Senator Mike Duffy repays more than $90K

Auditors at Deloitte said in their own report that because of Duffy's failure to give them all the requisite documents, they couldn't determine which days he was claiming expenses. Devaan Ingraham/The Canadian Press

Conservative Senator Mike Duffy has repaid more than $90,170 to the Receiver General.

“I have always said that I am a man of my word. In keeping with the commitment I made to Canadians, I can confirm I repaid these expenses in March 2013,” Duffy wrote in a statement Friday, despite one day earlier telling Global News he was unsure he had to repay any money.

The news comes after days of futile questioning.

On Wednesday, Duffy dodged the question, telling Global News only that he is “a man of (his) word.”

One day later, he said he wasn’t sure he was “required” to repay the money he had vowed to return almost two months earlier. Instead, he said, he’d wait for the release of an external auditor’s report before repaying.

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In February, Duffy told Canadians he would repay several years’ worth of housing allowances he admits he may have mistakenly collected, blaming “confusing” forms.

“Rather than let this drag on, my wife and I have decided that the allowance associated with my house in Ottawa will be repaid,” he said on a network television interview Feb. 22.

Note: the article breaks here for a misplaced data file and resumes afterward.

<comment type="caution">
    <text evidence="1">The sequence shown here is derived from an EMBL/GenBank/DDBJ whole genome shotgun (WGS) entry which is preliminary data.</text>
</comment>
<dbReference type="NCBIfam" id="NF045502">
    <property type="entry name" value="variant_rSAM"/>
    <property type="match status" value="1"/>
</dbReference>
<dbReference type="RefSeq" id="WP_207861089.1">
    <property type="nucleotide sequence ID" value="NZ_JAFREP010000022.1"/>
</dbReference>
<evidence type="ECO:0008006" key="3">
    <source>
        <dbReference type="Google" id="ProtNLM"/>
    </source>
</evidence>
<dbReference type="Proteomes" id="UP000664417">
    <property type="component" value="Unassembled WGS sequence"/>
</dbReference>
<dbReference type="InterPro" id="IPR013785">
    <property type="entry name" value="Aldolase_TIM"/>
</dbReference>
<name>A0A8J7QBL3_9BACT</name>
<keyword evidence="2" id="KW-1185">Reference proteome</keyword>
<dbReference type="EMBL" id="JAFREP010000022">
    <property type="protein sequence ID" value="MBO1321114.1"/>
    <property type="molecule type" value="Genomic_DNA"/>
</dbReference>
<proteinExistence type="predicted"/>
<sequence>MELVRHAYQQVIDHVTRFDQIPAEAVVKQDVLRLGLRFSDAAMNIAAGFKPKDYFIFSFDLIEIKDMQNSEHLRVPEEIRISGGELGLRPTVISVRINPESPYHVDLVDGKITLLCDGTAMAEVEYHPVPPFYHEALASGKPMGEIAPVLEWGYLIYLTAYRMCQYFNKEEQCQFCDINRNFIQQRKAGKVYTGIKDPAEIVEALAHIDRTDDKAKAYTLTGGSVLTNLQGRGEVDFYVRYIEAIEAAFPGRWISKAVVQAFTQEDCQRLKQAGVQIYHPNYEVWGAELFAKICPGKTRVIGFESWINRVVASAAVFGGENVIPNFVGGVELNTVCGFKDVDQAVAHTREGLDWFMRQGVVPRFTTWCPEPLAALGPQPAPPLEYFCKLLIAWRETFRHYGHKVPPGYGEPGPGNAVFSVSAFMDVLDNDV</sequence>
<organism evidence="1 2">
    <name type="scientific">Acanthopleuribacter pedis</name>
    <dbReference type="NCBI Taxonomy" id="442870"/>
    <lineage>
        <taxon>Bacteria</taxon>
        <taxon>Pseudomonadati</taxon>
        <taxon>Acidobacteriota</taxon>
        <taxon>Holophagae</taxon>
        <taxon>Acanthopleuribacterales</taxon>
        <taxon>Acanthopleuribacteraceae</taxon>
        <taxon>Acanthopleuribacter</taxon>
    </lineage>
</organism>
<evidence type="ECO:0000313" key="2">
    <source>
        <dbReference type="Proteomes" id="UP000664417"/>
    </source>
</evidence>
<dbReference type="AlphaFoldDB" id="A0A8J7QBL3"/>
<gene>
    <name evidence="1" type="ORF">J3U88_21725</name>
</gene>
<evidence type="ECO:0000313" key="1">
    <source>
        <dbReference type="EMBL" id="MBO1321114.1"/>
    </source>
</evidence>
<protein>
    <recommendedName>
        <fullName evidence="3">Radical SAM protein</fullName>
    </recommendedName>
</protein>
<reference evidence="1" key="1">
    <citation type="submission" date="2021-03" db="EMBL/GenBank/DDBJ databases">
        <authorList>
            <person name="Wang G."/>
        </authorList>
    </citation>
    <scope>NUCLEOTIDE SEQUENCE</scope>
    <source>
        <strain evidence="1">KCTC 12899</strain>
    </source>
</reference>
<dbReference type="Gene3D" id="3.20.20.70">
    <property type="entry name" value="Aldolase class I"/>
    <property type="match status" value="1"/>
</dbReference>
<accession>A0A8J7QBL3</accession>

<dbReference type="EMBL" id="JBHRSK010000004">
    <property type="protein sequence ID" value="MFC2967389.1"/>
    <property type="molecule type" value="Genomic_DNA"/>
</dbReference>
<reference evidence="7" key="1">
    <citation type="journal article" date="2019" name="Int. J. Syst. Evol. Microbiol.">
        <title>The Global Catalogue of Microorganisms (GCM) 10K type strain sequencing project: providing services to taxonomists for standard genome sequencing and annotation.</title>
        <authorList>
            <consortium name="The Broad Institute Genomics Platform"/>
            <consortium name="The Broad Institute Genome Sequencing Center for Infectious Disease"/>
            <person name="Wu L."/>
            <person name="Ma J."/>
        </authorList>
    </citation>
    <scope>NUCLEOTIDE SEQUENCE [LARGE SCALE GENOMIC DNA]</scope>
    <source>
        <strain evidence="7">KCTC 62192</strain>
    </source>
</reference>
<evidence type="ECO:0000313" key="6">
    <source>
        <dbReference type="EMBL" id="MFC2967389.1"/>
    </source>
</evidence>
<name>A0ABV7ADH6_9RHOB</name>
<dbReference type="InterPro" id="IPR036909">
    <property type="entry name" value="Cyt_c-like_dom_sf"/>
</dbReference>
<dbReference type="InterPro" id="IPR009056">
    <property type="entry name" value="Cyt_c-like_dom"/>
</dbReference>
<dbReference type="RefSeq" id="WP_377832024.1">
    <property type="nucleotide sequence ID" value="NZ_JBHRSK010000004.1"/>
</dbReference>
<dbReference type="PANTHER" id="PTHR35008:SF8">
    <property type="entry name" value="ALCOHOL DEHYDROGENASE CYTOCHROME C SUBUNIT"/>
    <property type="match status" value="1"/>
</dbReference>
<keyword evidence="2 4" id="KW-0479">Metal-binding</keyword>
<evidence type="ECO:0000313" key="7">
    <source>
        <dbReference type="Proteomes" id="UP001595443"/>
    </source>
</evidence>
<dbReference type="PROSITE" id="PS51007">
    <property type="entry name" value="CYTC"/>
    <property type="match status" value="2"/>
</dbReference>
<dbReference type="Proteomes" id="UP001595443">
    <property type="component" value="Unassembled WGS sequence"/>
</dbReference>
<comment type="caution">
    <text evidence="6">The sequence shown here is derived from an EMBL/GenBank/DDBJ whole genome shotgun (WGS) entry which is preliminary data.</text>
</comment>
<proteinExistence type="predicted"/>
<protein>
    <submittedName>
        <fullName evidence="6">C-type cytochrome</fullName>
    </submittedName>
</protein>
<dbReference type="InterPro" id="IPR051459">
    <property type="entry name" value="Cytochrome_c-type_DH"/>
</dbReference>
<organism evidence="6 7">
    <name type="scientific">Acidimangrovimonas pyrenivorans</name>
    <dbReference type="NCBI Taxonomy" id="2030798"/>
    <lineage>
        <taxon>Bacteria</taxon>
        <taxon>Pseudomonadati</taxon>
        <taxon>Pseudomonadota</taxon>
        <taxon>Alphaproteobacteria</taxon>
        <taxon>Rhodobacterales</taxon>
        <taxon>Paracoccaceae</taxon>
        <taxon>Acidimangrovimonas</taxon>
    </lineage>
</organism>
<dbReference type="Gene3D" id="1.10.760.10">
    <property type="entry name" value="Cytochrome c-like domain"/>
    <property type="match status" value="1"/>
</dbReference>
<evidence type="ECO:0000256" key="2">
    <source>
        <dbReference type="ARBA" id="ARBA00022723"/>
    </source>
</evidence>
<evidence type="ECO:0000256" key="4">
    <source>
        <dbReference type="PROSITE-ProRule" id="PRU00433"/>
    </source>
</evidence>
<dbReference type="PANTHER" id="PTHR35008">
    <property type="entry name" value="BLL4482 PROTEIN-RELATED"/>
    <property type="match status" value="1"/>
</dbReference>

“The Senate rules on housing allowances aren’t clear, and the forms are confusing,” Duffy said in a statement at the time. “I filled out the Senate forms in good faith and believed I was in compliance with the rules. Now it turns out I may have been mistaken.”

The journalist-turned-senator came under fire last year for claiming more than $33,000 in housing allowances since 2010 after he reported his primary residence was his cottage in Cavendish, Prince Edward Island – the province he represents in the Upper Chamber.

But Duffy has lived in the Ottawa suburb of Kanata for years, even before his appointment to the Senate.

Senators are required to keep a home in the province they represent. If a senator’s primary residence is more than 100 kilometres away from the National Capital Region, he or she is eligible for an allowance to offset the costs of keeping a second home.

To prove where they live, senators are required to fill out a declaration including the address of their primary residence. The declaration also asks for details about a senator’s secondary residence.

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Duffy is one of four senators whose expenses are under scrutiny in an ongoing external audit. The Senate has yet to set a date for the audit’s release.

– With files from Rebecca Lindell

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